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Master Beekeeper: The joy of being a beekeeper

Len VanMarion
Certified Texas Master Gardener, TAIS Master Beekeeper,
Texas Beekeepers Association member, Real Texas Honey member

For those of you who have a hive, you know the joys. For those of you whom do not, maybe I can provide a little insight. Honeybee are amazing creatures, their life is wholly dedicated to the hive. A bee will give up their life to defend the hive, because when a bee stings it dies. A bee will do housekeeping duty. A bee will nurse the young bee larva. A bee will go collect nectar or pollen. A bee will raise an others young.  A bee will give up its own genetic heritage to raise a queen that is only a ¼ sister. If a beekeeper places a frame of one day old larva into a hive without a queen the hive will raise a new queen from the new larva that are not related at all.

To just watch bees coming and going into a hive is amazing. Some laden with pollen, some with nectar. You can tell they are clearly on a mission. They are intent on their task as each bee understands the entire hive depends on their efforts. Without pollen the young bee larva will starve. Without honey the entire hive will starve in the winter. Without housekeeping the hive floor will fill with litter and become a home for parasites that will kill the hive.

When a beekeeper opens a hive and looks at the brood (area in the hive where eggs, larva, pupa are located) section there is an organization and pattern that tells the beekeeper how strong the hive is. When a keeper sees a full frame of capped pupa or full frame of white larva you know the queen is laying. You know the young housekeeping bees are cleaning and building cells for her to lay in. You know the nurse bees are caring for the young. You know the hive is strong and growing. When you see large sections of nectar and/or honey you know the field bees are finding nectar and bringing it home.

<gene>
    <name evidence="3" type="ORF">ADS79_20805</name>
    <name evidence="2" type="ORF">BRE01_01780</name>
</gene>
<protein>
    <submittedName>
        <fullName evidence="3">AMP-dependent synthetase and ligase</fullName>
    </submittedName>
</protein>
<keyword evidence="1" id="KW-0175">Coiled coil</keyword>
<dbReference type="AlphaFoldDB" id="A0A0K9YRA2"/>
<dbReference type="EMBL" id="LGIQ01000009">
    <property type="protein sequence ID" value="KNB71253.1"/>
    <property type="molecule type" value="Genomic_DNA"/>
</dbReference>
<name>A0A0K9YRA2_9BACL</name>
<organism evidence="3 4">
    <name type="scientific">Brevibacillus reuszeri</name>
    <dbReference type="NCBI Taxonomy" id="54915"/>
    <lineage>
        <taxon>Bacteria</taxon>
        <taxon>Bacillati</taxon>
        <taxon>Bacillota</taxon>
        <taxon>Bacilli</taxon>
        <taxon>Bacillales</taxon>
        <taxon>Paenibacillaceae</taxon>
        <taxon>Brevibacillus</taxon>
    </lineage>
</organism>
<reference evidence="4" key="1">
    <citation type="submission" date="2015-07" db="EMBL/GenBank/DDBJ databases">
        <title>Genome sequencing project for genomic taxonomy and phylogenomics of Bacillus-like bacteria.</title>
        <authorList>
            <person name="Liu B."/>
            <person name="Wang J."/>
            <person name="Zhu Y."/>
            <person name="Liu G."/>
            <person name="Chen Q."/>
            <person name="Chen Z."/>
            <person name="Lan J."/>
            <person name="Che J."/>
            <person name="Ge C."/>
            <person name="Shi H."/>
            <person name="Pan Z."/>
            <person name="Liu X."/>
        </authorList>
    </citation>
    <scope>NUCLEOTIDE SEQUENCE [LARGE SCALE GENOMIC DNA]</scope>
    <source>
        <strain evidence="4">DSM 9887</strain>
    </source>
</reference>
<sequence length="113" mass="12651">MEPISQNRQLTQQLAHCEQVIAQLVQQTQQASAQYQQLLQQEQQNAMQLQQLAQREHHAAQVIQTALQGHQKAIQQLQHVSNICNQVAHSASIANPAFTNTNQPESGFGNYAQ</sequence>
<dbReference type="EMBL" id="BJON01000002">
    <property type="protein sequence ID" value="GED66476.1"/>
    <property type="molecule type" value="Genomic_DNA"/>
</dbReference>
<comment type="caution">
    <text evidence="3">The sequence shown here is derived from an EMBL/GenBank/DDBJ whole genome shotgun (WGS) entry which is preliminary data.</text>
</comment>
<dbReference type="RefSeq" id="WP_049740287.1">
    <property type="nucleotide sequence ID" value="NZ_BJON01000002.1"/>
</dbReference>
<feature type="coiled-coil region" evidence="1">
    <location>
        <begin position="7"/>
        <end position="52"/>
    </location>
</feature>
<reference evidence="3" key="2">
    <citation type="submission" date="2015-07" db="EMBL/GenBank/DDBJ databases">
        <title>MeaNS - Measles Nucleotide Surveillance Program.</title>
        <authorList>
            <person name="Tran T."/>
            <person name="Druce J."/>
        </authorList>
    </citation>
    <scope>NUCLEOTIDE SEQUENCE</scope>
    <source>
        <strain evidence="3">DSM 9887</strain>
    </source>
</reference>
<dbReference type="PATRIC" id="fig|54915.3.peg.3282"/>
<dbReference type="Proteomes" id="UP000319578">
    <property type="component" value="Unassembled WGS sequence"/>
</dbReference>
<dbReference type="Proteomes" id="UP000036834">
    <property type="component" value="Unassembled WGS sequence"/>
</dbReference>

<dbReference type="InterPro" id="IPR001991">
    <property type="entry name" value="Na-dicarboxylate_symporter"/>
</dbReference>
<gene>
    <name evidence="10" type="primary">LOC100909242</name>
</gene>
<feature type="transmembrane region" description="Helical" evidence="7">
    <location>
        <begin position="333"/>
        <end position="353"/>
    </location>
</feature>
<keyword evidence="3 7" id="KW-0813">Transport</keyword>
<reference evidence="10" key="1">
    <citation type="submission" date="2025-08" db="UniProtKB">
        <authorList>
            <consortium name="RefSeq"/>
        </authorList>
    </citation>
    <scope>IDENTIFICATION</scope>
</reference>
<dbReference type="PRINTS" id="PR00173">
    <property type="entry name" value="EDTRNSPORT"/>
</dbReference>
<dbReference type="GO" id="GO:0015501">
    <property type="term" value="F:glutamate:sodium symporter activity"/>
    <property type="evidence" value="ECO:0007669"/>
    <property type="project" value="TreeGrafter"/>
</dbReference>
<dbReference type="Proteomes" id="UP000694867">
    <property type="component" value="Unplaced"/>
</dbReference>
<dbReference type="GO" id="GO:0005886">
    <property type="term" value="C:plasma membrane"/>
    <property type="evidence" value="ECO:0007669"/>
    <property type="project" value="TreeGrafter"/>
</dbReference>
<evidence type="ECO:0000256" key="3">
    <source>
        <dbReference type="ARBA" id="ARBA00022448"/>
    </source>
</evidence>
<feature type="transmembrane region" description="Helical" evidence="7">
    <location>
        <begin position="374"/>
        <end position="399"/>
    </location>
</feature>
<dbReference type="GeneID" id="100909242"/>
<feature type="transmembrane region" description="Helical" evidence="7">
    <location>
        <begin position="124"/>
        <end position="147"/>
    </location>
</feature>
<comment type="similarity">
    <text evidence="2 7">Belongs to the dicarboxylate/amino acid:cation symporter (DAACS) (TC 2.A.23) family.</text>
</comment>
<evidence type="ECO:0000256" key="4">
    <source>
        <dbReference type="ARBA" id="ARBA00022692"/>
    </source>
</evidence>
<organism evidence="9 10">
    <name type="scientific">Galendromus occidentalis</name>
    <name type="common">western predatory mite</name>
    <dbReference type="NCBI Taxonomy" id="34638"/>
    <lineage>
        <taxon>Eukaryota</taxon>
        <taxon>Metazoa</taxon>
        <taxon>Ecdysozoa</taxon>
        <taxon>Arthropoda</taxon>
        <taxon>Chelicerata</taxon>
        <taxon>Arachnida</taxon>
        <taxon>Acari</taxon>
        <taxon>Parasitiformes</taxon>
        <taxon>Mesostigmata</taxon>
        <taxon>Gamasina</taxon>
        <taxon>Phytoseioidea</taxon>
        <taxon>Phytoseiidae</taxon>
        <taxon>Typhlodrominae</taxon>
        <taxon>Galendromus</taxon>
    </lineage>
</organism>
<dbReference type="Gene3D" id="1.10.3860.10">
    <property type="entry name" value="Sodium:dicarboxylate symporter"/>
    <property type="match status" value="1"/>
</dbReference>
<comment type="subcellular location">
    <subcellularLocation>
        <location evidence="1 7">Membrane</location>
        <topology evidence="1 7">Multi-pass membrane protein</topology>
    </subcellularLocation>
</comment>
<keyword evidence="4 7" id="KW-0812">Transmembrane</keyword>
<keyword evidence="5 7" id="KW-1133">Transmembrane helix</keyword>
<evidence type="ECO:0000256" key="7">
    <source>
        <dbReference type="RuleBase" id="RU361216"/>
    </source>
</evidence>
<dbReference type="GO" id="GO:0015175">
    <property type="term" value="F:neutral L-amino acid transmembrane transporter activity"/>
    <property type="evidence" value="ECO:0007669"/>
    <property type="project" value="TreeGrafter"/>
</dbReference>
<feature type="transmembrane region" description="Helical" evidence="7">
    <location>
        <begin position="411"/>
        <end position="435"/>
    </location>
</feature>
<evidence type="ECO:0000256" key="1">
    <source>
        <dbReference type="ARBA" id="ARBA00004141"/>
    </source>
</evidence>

A beekeeper acquires a since of affection for the little insects that work so hard. When you see a hive that is not doing well you want to help them. You look for a cause, debris buildup on the bottom, sign of Hive Beatles, Varroa mites or loss of the queen. You feel a duty to try to help them.

Unfortunately, honeybees have a lot working against them even with beekeepers trying to help. There are pest that our bees have no defense against. Hive Beatles from Africa, Varroa mites from Asia, and way to much pesticide and herbicide use. Even the average homeowner is working against the honeybee. How many of us use weed and feed on our yard to kill the wild flowers like white clover and dandy lions? How many of us use systemic insecticides on our rose bushes? How many of us spray insecticides (including mosquito spray) during the day instead of at dusk when the bees are back in their hive?

Beekeepers loose about 45% of their hives every year and must struggle to keep their hive counts. We raise queens to split hives, we search for swarms, we remove hives from places people don’t want them to live. We work hard to keep bees around. Remember without honeybees a lot of our foods would vanish. Squash, almonds, most berries, most melons, cucumbers, most fruits are on the list of bee dependent foods.

If you want to learn more about our friend the Honeybee ask a beekeeper to speak at your civic group, church or school.

Len VanMarion is Master Beekeeper, Master Gardener and Member to Texas Beekeepers Assoc. He can be reached at 409-728-0344.